I have tended to think of Stephen Harper’s efforts to instill fear in Canadians as largely demagoguery. Governments creating a climate of fear to rally their people around them when they are in trouble is one of the oldest political gimmicks in the book. However, the more I observe Harper, the more I come to believe that he is truly a frightened man.
In an interview with Calgary Metro, he “
Right about now in America, a gun store owner is unlocking his door, a hot coffee sits by his cash as he begins a new day. Not to long after, customers will begin pouring in to look at and begin the process of purchasing a gun. No doubt that some if not the majority of these people will be doing so out of fear from yesterday’s tragic, yet increasingly common mass shooting in Oregon. This fear that this gun owner, mainly like white and middle class, is experiencing though is not due to the atrocities that occurred, (Read more…)
Recently, a study by Weill Cornell Medical College found that the New York City subway is filled to the brim with germs. They are plentiful and easily get on you, but don’t worry. Most of the germs are good for you and the rest are more or less harmless.
Over at CityLab they wondered then if all those odd things people do to avoid germs are worthwhile.
These “good” bacteria might come from food, remove toxins from the environment, or outcompete disease-causing pathogens lurking on surfaces. “That means more [bacterial] diversity, by the odds, would be a good thing,” Mason (Read more…)
Bill C-51 speaks to the cowardice that has taken hold of Canadian society at the instance of the fear-mongering federal government. Conservatives and Liberals and, for that matter, a solid majority of the Canadian public support it.
What, some nutjob shoots somebody and so we need to turn the thumbscrews on the already dwindling rights and freedoms of all Canadians? We’re following in the jackboot steps of the United States. We’re becoming a land of cowards.
American pundit Ted Rall has a column in The Japan Times that should speak to all of us.
For a country that used to (Read more…)
After his March 9, 2015 speech in Toronto to the McGill Institute for the Study of Canada, Justin Trudeau took a lot of flack for his reference to the Komagata Maru, the St. Louis and “none is too many.” In the course of the 40-minute speech, he spoke expansively about the values of liberty and … Continue Reading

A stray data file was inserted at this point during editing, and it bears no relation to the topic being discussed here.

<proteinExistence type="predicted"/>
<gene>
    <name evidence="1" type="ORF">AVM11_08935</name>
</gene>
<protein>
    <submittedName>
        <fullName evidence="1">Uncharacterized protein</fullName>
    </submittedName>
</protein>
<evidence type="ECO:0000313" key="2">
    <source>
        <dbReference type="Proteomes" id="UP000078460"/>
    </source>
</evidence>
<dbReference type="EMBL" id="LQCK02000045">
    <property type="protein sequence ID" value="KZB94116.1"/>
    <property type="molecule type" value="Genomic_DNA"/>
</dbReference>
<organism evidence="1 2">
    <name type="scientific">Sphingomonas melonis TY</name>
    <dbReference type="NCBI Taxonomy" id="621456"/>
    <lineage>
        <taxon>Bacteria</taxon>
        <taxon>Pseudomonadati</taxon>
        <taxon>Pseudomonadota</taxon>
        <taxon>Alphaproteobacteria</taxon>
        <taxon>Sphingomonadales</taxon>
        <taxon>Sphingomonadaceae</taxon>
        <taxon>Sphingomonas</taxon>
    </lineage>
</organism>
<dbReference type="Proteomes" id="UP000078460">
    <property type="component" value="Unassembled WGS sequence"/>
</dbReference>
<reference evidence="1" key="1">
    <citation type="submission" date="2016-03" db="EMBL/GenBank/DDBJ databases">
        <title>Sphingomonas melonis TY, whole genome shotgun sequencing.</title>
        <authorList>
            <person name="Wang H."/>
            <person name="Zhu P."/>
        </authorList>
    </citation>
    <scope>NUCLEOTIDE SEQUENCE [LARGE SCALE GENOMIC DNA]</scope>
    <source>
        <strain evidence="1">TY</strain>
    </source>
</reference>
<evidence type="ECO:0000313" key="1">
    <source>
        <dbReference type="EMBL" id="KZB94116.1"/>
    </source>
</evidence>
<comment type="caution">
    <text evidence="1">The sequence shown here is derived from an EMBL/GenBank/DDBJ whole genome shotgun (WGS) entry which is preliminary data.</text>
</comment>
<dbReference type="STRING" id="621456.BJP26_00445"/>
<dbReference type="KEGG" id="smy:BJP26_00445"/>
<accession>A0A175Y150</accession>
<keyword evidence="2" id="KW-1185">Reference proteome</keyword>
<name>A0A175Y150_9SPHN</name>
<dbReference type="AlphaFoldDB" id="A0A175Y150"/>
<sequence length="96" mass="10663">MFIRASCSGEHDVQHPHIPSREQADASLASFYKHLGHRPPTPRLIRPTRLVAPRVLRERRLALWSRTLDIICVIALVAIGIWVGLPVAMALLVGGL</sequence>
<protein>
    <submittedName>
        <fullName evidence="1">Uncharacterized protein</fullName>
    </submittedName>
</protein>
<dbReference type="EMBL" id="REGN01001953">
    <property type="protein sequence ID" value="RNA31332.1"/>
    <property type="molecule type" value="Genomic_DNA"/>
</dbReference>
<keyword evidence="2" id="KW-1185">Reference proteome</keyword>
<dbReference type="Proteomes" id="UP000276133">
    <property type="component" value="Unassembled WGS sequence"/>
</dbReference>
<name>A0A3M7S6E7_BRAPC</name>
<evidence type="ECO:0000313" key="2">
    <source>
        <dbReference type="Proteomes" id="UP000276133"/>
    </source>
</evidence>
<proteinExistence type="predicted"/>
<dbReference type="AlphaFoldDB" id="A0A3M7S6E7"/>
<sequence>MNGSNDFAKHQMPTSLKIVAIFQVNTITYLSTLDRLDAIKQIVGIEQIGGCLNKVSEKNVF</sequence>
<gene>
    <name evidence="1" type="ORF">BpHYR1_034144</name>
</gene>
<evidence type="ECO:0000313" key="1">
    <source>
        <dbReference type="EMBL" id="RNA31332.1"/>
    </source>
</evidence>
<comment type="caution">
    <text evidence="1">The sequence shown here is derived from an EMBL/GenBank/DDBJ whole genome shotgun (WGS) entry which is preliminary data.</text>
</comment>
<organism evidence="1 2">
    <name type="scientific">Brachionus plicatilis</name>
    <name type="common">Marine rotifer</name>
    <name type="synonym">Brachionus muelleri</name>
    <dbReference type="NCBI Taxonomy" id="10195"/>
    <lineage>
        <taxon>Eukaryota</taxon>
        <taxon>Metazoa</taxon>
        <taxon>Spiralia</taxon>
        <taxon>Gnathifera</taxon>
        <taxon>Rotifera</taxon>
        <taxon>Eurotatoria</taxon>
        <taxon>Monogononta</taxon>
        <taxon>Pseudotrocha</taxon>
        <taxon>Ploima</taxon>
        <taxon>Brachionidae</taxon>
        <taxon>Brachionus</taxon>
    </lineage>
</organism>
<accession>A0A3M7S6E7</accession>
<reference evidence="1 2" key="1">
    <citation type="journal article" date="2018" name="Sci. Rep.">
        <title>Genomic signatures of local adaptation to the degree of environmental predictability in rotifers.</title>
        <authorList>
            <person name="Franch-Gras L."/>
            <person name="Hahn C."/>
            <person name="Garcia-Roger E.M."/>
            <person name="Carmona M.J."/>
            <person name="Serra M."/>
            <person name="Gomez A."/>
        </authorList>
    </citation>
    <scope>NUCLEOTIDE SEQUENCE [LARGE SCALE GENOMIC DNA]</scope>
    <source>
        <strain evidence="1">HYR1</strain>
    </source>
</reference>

Yesterday, I read an excellent blog post titled “Asking for Help” on the Caregiver Space. The article is chock full of good ideas and practical advice. It was the comments that got me thinking, though. Many sounded like this:
What if no one asks if they can help? That’s my problem….. I’m here 24/7, if someone would ask if they could come stay here for a little while for me to get out, I might take them up on it, but nobody offers that….. It’s hard…..it’s been 3 years….. A lot of people say….call me if you need (Read more…)
This breathes new meaning into the phrase “bored to death.”
Behavioural pschology suggests we may have been conditioned to submit to neoliberalism. We have been made susceptible to manipulation and control.
Alfie Kohn, in Punished by Rewards (1993), documents with copious research how behavior modification works best on dependent, powerless, infantilized, bored, and institutionalized people. And so for authorities who get a buzz from controlling others, this creates a terrifying incentive to construct a society that creates dependent, powerless, infantilized, bored, and institutionalized people. Similarly, researcher Paul Thorne reports in the journal International Management (“Fitting Rewards,” 1990) that in order to get people (Read more…)
Religion plies its trade in fear. Thank you khaki dude for providing such a clear example.
Filed under: Religion Tagged: Fear, Humour, Psychology, Religion, Satan
Inspired by this headline: http://www.cbc.ca/news/temporary-foreign-workers-have-better-work-ethic-some-employers-believe-1.2600864
Ban me? Burn me? Fear me?
OK, Kamloops, take a cool soothing breath while I take a short break today to not talk about the rebooting of the Occupy Movement in 8 days.
I know most of you in The Loops are doing just fine and that most of you are OK with literature, including that which challenges our comfort zone. After all, we revere Shakespeare and he was a crude, vulgar dude, when he wasn’t being extraordinarily profound.
But if you actually go through the process of banning The Perks of Being a Wallflower, the whole world of (Read more…)
The smell of fear is real. It’s detectable.
It is said that higher predators can detect it and it triggers them to attack. Even if they can’t smell it, they can surely read it in how we behave. You encounter a cougar, turn and run, that cougar will be coming for you. Chances are, showing that cougar your back will be your very last mistake.
In America, the rich folks seem to be on the verge of turning their backs and fleeing. The smell of fear is definitely in the air. AlterNet’s Lynne Stewart Parramore (Read more…)
Recently, I came across a fascinating interview on YouTube. It was The Times UK reporter John-Paul Flintoff speaking with the author of “Ghost Boy”, Martin Pistorius. Pistorius is a non-speaking wheelchair user with an incredible life story. Flintoff wanted to know about a conversation that changed everything for Pistorius and it is that conversation I would like to talk about today. But first, here’s a little about the book and the author: Published on Sep 23, 2013 www.ghostboybook.com